Is Forensic Science A Good Career? Pros And Cons
The thought of going back to college to study forensic science crosses many people's minds. As a first step, finding out on how good it is as a career is a must and requires further investigation.
Is forensic science a good career? Forensic science is a good career as it gives immense job satisfaction with good salaries. However, forensic science is also very competitive with limited job opportunities available for graduates, as TV shows like NCIS and CSI have increased the number of people studying forensic science. Leading to not enough job opportunities when they graduate.
Think of it as any other job, only that it comes along with experiences you'll live to cherish. You'll also get to interact with so many other professionals in law enforcement and medical fields.
Many forensic scientists describe their jobs as intriguing. This shouldn't come as a surprise given that forensic science is all about decoding mysteries using science.
Forensic Science Pros and Cons
Like any other job, forensic science comes along with a myriad of challenges as well as fulfilling experiences. It is interesting to note though that the pros, as far as forensic science is involved, outweigh the cons by far.
Forensics science careers have many benefits, making them appealing to those who want to branch out into this area. Let's take a look at some of the pros.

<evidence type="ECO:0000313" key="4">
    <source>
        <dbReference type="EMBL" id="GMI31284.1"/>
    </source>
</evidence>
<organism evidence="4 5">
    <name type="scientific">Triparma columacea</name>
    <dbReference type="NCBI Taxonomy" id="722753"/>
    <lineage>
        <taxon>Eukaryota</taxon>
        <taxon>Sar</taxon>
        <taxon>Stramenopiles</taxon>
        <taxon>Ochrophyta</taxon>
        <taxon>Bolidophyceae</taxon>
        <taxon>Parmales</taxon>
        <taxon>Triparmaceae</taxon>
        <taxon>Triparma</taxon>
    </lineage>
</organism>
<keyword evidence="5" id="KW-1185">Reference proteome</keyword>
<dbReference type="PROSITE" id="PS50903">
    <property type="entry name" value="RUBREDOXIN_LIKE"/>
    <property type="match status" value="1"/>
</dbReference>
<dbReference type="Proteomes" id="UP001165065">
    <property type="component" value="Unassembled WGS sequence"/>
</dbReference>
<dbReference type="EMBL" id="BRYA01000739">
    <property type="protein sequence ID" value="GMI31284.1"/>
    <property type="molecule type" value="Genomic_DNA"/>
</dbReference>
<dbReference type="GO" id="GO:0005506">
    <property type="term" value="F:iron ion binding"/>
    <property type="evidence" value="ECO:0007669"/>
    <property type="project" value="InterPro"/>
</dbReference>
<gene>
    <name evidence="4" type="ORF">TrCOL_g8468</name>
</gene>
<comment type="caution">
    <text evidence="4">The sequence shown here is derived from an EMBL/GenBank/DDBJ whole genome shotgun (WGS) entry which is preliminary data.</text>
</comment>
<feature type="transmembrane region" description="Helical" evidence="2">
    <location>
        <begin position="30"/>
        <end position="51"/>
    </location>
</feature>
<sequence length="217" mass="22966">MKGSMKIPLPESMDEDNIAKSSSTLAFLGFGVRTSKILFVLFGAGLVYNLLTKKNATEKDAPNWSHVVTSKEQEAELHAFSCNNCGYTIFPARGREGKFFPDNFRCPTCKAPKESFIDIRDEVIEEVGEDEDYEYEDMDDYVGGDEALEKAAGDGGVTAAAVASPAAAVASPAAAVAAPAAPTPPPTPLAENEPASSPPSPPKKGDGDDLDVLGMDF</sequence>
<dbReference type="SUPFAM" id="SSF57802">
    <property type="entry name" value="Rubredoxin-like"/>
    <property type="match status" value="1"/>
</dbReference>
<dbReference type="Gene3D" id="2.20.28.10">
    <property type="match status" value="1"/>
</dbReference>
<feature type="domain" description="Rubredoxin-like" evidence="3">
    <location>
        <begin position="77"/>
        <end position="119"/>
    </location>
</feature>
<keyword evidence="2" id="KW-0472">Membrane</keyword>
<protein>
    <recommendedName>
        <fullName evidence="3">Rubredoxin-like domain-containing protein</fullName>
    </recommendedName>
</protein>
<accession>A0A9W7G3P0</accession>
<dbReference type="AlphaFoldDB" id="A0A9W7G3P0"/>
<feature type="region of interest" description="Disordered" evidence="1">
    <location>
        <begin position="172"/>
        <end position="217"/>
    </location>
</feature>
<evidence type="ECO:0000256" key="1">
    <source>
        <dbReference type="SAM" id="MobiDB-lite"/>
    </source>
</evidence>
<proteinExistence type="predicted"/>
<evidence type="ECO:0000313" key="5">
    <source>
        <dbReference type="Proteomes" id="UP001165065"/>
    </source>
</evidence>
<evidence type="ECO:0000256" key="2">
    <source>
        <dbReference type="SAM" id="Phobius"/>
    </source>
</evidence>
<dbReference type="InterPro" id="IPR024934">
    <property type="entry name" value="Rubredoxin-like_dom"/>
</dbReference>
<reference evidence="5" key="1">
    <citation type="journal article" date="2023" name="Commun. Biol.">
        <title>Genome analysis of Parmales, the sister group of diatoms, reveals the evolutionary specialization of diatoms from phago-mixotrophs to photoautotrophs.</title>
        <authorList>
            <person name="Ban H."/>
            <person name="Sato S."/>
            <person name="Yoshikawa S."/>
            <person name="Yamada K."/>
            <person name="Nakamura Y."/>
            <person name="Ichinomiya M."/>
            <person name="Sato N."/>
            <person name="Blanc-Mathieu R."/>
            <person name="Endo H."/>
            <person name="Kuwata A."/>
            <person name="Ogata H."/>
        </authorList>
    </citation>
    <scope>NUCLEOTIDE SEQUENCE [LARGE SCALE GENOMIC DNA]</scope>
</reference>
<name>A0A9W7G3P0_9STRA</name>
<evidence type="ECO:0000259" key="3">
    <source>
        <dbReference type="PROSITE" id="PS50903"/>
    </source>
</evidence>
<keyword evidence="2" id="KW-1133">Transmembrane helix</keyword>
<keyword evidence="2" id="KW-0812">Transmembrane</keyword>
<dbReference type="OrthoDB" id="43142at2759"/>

A career in forensic science will certainly put you in the upper 50% professionals who earn at least $55,000 a year. It gets even better if you land in a position working for the federal government where the figure can easily hit the $100,000 mark.
Note that the figures mentioned above come with a price. This is not to say though, that the price, which is in most cases years of specialization, is a con or a downside. Think of it as the process one has to go through to become a forensic scientist.
In simple words, forensic science is a huge field. Specialize in one field and you'll most likely be in demand. Specialized positions complete with state or federal certifications as well as a masters or doctorate degree will get you noticed.
Meaningful Contribution To The Society
Forensic scientists work closely with law enforcement agencies. This means that as a forensic scientist, you'll get the chance to solve crime. You could help catch a serial killer or even save kidnapped children before it is too late.
The testimony you give in court as an expert could also help an innocent man avoid serving time in jail. In a nutshell, your impact as a professional will be felt when it comes to preventing crime.
Identify Victims of Disaster
In forensic science, any type of organism is 99.9% identifiable through DNA analysis. That is exactly why forensic science plays a key role in exonerating wrongly accused people, apprehending criminals and identifying victims of disaster.
For instance, the DNA Shoah project contains database of thousands of people who lost their loved ones during the Holocaust. The database can help reunited friends and loved ones separated during that time. It could also go a long way to positively identify Holocaust victims who are still anonymously buried in Europe.